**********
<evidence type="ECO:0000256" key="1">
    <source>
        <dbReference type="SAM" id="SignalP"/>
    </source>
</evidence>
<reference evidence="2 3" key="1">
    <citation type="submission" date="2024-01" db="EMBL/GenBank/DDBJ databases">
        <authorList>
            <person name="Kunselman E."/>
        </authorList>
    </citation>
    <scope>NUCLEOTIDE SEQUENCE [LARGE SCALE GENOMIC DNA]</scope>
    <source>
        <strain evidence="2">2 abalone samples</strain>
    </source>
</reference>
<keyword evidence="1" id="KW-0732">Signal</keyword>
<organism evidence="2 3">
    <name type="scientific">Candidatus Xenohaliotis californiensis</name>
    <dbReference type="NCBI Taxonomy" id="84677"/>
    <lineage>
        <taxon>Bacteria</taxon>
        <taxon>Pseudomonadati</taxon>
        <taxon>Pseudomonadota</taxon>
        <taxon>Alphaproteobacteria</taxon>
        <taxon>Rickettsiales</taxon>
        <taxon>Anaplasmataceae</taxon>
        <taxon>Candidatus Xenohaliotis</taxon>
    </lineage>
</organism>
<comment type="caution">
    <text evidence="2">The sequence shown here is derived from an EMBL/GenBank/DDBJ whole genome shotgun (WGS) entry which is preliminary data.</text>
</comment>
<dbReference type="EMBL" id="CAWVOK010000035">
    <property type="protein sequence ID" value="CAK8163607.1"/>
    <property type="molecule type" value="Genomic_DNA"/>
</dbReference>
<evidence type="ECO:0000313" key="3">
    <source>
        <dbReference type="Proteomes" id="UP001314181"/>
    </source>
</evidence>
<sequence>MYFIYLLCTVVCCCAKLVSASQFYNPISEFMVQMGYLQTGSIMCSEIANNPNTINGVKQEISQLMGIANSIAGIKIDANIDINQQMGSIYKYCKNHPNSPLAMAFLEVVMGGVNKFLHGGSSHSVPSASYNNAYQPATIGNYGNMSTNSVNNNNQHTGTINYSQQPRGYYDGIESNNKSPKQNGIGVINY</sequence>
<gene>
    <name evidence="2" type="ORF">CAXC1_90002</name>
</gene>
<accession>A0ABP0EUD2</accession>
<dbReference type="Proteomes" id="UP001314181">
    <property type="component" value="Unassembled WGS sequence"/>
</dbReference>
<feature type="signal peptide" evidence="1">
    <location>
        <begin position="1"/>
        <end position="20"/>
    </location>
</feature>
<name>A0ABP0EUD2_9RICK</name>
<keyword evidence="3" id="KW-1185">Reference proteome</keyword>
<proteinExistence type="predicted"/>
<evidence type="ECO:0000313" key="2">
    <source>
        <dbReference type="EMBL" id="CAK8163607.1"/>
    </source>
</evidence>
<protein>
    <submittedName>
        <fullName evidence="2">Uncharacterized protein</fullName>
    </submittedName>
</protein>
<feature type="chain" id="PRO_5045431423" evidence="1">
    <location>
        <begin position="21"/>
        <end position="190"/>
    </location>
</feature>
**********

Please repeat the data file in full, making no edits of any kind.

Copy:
<evidence type="ECO:0000256" key="1">
    <source>
        <dbReference type="SAM" id="SignalP"/>
    </source>
</evidence>
<reference evidence="2 3" key="1">
    <citation type="submission" date="2024-01" db="EMBL/GenBank/DDBJ databases">
        <authorList>
            <person name="Kunselman E."/>
        </authorList>
    </citation>
    <scope>NUCLEOTIDE SEQUENCE [LARGE SCALE GENOMIC DNA]</scope>
    <source>
        <strain evidence="2">2 abalone samples</strain>
    </source>
</reference>
<keyword evidence="1" id="KW-0732">Signal</keyword>
<organism evidence="2 3">
    <name type="scientific">Candidatus Xenohaliotis californiensis</name>
    <dbReference type="NCBI Taxonomy" id="84677"/>
    <lineage>
        <taxon>Bacteria</taxon>
        <taxon>Pseudomonadati</taxon>
        <taxon>Pseudomonadota</taxon>
        <taxon>Alphaproteobacteria</taxon>
        <taxon>Rickettsiales</taxon>
        <taxon>Anaplasmataceae</taxon>
        <taxon>Candidatus Xenohaliotis</taxon>
    </lineage>
</organism>
<comment type="caution">
    <text evidence="2">The sequence shown here is derived from an EMBL/GenBank/DDBJ whole genome shotgun (WGS) entry which is preliminary data.</text>
</comment>
<dbReference type="EMBL" id="CAWVOK010000035">
    <property type="protein sequence ID" value="CAK8163607.1"/>
    <property type="molecule type" value="Genomic_DNA"/>
</dbReference>
<evidence type="ECO:0000313" key="3">
    <source>
        <dbReference type="Proteomes" id="UP001314181"/>
    </source>
</evidence>
<sequence>MYFIYLLCTVVCCCAKLVSASQFYNPISEFMVQMGYLQTGSIMCSEIANNPNTINGVKQEISQLMGIANSIAGIKIDANIDINQQMGSIYKYCKNHPNSPLAMAFLEVVMGGVNKFLHGGSSHSVPSASYNNAYQPATIGNYGNMSTNSVNNNNQHTGTINYSQQPRGYYDGIESNNKSPKQNGIGVINY</sequence>
<gene>
    <name evidence="2" type="ORF">CAXC1_90002</name>
</gene>
<accession>A0ABP0EUD2</accession>
<dbReference type="Proteomes" id="UP001314181">
    <property type="component" value="Unassembled WGS sequence"/>
</dbReference>
<feature type="signal peptide" evidence="1">
    <location>
        <begin position="1"/>
        <end position="20"/>
    </location>
</feature>
<name>A0ABP0EUD2_9RICK</name>
<keyword evidence="3" id="KW-1185">Reference proteome</keyword>
<proteinExistence type="predicted"/>
<evidence type="ECO:0000313" key="2">
    <source>
        <dbReference type="EMBL" id="CAK8163607.1"/>
    </source>
</evidence>
<protein>
    <submittedName>
        <fullName evidence="2">Uncharacterized protein</fullName>
    </submittedName>
</protein>
<feature type="chain" id="PRO_5045431423" evidence="1">
    <location>
        <begin position="21"/>
        <end position="190"/>
    </location>
</feature>